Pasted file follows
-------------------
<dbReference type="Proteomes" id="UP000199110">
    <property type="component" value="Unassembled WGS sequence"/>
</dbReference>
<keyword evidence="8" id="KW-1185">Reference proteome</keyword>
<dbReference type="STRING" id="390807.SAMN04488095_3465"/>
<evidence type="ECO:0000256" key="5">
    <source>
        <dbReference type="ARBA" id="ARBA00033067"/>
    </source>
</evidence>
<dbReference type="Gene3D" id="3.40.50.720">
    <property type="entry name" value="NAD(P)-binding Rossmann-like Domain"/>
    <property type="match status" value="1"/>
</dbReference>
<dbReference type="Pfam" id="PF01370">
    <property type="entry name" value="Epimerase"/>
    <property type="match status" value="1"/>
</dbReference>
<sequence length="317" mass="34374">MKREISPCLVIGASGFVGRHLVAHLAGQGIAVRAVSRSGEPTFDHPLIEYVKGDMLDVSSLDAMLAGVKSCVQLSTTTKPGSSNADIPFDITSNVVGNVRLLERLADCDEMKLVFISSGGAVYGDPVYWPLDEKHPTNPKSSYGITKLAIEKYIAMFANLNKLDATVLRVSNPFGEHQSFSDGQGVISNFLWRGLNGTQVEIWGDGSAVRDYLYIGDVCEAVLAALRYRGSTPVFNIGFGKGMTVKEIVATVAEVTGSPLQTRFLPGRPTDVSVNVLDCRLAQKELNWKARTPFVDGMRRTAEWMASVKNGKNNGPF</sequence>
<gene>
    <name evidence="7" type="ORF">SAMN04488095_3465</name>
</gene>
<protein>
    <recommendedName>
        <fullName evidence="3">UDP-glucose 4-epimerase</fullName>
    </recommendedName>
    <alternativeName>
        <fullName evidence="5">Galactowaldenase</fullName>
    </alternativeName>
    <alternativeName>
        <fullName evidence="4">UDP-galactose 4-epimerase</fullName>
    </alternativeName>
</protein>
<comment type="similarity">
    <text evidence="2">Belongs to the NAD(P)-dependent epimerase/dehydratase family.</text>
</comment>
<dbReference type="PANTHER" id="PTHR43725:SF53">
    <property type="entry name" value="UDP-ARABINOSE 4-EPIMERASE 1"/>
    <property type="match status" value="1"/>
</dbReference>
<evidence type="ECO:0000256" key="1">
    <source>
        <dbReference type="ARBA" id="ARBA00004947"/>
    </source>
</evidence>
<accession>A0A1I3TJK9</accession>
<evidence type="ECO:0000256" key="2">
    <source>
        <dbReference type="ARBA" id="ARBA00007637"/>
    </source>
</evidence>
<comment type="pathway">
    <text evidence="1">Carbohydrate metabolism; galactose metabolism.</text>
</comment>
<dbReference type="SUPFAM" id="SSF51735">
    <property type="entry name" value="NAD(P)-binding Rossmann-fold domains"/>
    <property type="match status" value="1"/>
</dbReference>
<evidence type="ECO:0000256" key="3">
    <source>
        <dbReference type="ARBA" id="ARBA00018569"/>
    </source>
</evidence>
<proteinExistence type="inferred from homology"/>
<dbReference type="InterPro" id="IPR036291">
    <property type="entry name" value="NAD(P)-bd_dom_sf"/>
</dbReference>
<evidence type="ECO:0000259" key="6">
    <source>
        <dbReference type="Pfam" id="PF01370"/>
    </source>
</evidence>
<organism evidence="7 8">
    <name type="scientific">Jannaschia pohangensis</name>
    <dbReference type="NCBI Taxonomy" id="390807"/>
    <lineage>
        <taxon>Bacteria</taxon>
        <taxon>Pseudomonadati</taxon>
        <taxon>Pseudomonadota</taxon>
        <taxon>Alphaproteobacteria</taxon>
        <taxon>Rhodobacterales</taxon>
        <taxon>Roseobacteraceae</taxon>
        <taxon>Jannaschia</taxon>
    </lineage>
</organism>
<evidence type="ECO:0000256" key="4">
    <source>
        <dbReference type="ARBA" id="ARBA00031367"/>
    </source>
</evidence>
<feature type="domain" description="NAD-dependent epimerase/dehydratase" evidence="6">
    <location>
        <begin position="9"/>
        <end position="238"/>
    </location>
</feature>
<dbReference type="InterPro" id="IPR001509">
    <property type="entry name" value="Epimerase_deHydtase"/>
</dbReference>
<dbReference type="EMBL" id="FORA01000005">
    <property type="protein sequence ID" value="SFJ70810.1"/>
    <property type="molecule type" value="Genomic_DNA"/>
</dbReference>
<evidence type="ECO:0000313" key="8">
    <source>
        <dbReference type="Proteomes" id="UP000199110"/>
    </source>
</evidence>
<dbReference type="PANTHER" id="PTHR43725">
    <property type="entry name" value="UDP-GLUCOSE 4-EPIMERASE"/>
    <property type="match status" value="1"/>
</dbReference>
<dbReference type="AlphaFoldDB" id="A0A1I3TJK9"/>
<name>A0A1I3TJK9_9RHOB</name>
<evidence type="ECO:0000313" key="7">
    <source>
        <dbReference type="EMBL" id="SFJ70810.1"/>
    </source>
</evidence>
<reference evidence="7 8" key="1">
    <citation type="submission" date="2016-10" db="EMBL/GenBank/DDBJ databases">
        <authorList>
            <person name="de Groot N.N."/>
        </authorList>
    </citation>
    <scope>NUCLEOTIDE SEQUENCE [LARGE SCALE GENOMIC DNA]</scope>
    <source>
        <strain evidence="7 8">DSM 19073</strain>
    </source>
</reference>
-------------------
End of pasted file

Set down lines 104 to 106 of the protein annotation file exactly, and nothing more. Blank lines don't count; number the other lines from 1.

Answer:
<evidence type="ECO:0000313" key="8">
    <source>
        <dbReference type="Proteomes" id="UP000199110"/>